Sycamore School's Jennifer Williams (Head of Early Childhood), Glenna Lykens (Head of Lower School), and Katie Baker (Interim Co-Head of Middle School) list their favorites books for children and adults. Need to know what are the best biographies, poetry, fiction, non-fiction, and picture books? They tell us.
At Sycamore, we moved to our Distance Learning Plan with 1st through 8th Grade on November 19. Mayor Joe Hogsett and Dr. Virginia Caine held a press conference to communicate Marion County decisions about restrictions to try to mitigate the current surge in prevalence and positivity rates of COVID-19. Although we have not experienced this at Sycamore, the number of infections in school children has also risen significantly. Dr. Caine has issued Public Health Order #35, effective as of November 16, 2020. In the order, all Marion County K-12 schools must transition to total virtual learning no later than November 30. We have prepared well for this moment, and I believe it will be much smoother and stronger than it was last spring. We plan to continue to have Preschool, PreKindergarten, and Kindergarten in school in person. The order does not prohibit in-person learning at those ages, and we believe it is extremely difficult and disruptive to try to have effective distance learning with very young children. We will offer Quest for only these classes and only after school, not before school.
Sycamore School has learned two of their eighth-grade students, Nate Liang and Emily Hackwelder, have been named national award recipients of the Caroline D. Bradley Scholarship for the class of 2025 from the Institute for Educational Advancement (IEA). They are two of only 28 national winners of a four-year high school scholarship for gifted learners to attend an optimally matched high school program.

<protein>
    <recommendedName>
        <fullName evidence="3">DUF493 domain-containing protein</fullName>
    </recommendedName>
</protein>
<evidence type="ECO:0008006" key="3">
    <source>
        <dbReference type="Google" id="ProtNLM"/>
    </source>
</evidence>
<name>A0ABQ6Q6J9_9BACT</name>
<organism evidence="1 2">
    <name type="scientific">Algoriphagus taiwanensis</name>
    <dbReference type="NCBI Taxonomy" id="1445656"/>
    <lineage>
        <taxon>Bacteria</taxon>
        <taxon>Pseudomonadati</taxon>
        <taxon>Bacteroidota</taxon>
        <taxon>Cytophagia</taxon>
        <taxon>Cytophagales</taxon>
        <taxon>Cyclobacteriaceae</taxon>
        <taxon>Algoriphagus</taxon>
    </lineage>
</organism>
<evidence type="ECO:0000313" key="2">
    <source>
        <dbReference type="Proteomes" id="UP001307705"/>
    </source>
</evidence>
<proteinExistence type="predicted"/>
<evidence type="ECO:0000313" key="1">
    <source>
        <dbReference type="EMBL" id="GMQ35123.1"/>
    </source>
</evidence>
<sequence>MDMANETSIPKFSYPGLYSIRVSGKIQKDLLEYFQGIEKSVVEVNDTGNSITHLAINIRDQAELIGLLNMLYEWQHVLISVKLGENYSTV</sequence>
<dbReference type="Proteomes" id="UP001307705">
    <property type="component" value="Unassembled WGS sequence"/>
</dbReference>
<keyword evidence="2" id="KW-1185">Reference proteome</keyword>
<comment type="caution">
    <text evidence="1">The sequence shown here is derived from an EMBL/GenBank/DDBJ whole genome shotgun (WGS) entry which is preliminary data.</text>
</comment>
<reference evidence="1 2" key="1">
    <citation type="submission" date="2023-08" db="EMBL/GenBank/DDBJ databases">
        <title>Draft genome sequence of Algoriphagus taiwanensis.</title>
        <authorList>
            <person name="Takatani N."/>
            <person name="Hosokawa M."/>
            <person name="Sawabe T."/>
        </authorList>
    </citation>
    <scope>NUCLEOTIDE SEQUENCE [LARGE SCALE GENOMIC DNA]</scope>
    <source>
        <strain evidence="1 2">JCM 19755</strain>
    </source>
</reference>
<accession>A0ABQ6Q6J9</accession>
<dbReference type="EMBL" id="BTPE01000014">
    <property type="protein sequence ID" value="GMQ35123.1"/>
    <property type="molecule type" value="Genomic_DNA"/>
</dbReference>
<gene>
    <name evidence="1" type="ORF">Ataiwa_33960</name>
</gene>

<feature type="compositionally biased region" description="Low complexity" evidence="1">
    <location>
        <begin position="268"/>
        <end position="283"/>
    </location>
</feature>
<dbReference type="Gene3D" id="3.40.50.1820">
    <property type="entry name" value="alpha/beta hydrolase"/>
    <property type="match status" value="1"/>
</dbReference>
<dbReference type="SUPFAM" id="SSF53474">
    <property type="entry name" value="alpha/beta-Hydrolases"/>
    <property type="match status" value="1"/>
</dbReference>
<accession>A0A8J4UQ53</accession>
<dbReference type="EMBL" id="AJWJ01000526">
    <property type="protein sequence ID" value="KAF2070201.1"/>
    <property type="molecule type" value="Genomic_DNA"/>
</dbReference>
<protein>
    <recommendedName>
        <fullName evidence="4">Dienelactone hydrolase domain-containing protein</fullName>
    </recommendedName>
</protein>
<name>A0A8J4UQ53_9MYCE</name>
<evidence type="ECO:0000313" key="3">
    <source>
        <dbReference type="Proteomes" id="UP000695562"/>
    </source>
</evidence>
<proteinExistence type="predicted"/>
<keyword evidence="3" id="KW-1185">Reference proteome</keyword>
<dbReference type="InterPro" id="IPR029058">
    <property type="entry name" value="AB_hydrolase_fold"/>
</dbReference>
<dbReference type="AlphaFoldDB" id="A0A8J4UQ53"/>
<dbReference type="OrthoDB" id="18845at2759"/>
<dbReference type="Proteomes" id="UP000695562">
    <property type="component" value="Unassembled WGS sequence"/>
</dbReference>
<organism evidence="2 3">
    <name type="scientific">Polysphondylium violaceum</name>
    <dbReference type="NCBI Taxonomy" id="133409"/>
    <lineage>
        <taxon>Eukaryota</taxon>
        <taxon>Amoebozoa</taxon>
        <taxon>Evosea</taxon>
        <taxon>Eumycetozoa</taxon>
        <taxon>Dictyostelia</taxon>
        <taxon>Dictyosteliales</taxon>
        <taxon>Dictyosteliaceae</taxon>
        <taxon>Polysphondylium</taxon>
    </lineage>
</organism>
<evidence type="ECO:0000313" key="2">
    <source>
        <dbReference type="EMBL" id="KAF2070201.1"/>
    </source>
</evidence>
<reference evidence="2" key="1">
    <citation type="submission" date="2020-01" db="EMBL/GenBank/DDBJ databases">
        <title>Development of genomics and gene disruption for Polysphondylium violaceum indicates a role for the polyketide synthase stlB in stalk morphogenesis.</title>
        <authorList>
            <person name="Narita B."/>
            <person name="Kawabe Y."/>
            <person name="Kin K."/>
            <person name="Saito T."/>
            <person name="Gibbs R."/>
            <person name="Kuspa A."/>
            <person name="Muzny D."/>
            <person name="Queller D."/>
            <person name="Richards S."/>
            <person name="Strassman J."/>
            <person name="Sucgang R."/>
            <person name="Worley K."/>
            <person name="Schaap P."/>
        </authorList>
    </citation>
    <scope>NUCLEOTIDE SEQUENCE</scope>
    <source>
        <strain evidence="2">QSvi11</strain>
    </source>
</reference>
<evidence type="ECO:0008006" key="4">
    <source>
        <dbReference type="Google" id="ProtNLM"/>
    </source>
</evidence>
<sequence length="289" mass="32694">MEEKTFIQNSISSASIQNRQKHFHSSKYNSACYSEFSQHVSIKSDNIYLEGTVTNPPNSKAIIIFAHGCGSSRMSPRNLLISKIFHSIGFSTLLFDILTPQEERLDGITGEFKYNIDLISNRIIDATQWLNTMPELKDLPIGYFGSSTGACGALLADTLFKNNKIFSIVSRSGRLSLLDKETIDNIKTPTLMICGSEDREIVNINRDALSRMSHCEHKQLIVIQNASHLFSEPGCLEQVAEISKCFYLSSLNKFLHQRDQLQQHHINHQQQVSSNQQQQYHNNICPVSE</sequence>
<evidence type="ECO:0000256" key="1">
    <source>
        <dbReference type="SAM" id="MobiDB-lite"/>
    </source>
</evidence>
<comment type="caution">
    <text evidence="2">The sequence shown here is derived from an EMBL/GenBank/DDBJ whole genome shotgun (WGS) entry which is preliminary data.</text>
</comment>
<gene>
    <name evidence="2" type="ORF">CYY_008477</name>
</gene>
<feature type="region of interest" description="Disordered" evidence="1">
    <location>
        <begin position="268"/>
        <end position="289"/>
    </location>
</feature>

“Teachers were my heroes through the whole process. It was obviously a tough situation that everyone was thrown into unexpectedly, but the teachers were great about soliciting feedback and making changes as needed until they found methods that worked.”
For the mom of two Sycamore students, Sumi Maun was confronted with the challenges that many families were faced with in mid-March when schools closed their buildings and went to a distance learning model for the rest of the school year: suddenly, the kids were at home, doing their school work, while the parents were also working from home and having to figure out where everyone will do their work, how they will get fed, take breaks, and not feel like it was all too much.
“Distance learning is really a complete reconfiguration of how you teach, but not necessarily what you teach. While it is different, in no way does it have to be lesser than. Going through something like this together is something we'll never forget, and the kids' resilience, positivity, and perspectives will stay with me forever.”
In the past couple of weeks, we have highlighted a few of our Early Childhood and Lower School teachers. Today, we talk one of our Middle School teachers, Beth Simpson, who teaches Language Arts, about how she was able to incorporate group discussions of books, one-on-one time, and teach the writing of allegories from afar.
After learning she was selected to present at the upcoming Purdue University eLearning teacher training, we talked to Sycamore 3rd grade teacher Tiffany Stahl to ask her to talk about elements of teaching via distance learning, and how she changed parts of her daily interactions to better serve students and families.